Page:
Note: This is an archived Handbook entry from 2009. Search for this in the current handbook
|Dates & Locations:|| |
This subject has the following teaching availabilities in 2009:Semester 2, - Taught on campus.
Timetable can be viewed here. For information about these dates, click here.
|Time Commitment:||Contact Hours: 24 lectures (two per week), 72 hours of practical work (one 6-hour session per week) |
Total Time Commitment: 240 hours
|Prerequisites:||534-301 Cellular and Molecular Pharmacology.|
|Recommended Background Knowledge:||None|
|Non Allowed Subjects:||None|
|Core Participation Requirements:||It is University policy to take all reasonable steps to minimise the impact of disability upon academic study and reasonable steps will be made to enhance a student’s participation in the University’s programs. |
This subject requires all students to actively and safely participate in laboratory activities. Students who feel their disability may impact upon their participation are encouraged to discuss this with the subject coordinator and the Disability Liaison Unit.
CoordinatorAssoc Prof Christine Wright
The teaching program covers the benefits and risks associated with the use of drugs in a variety of systemic diseases. In particular, drugs affecting the cardiovascular, respiratory, gastrointestinal and renal systems, in addition to anti-inflammatory and immunomodulatory drugs. Drug action in the central nervous system; anaesthetics, sedatives and hypnotics, analgesics, drugs used in neurodegeneration and disorders of motor function will be addressed. In the practical component of the course, students will develop skills to set up and carry out experiments using computer-based recording equipment, and learn to record and analyse the results of pharmacological experiments demonstrating the use of drugs in a variety of settings. Through this process, it is envisaged that students will come to appreciate the importance of good laboratory practice, including the proper handling of laboratory animals, keeping of laboratory records, and the need for good experimental design. Thus a basis of understanding of the therapeutic benefit of drugs will be developed.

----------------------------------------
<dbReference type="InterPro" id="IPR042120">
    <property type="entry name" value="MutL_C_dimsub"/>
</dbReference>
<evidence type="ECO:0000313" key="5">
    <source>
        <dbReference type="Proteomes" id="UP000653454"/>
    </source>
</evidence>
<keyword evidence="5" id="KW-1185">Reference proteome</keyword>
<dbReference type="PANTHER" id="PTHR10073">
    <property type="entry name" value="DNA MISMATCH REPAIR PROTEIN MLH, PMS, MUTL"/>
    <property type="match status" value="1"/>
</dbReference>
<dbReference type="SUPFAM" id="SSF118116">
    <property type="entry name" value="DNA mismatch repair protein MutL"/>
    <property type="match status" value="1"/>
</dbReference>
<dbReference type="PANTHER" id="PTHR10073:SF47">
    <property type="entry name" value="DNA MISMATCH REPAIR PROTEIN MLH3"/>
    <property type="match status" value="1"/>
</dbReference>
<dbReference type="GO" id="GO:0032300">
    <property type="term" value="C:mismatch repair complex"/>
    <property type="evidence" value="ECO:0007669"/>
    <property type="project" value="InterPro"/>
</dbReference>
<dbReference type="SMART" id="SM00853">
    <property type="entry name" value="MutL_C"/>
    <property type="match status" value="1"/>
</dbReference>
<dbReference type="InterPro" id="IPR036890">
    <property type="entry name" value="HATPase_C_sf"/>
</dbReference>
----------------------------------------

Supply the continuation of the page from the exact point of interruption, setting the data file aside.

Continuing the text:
|Objectives:||By the end of this subject a student will have: |
Ongoing assessment of practical work during the semester (25%); a 3-hour written examination in the examination period (75%).
|Breadth Options:|| |
This subject potentially can be taken as a breadth subject component for the following courses:
You should visit learn more about breadth subjects and read the breadth requirements for your degree, and should discuss your choice with your student adviser, before deciding on your subjects.
|Fees Information:||Subject EFTSL, Level, Discipline & Census Date|
Upon completion of this subject students should develop skills in:
Students enrolled in the BSc (pre-2008 BSc), BASc or a combined BSc course will receive science credit for the completion of this subject.
This subject is likely to be quota-restricted this year.
Experiments involving animals are an essential part of this subject; exemption is not possible.
Bachelor of Biomedical Science |
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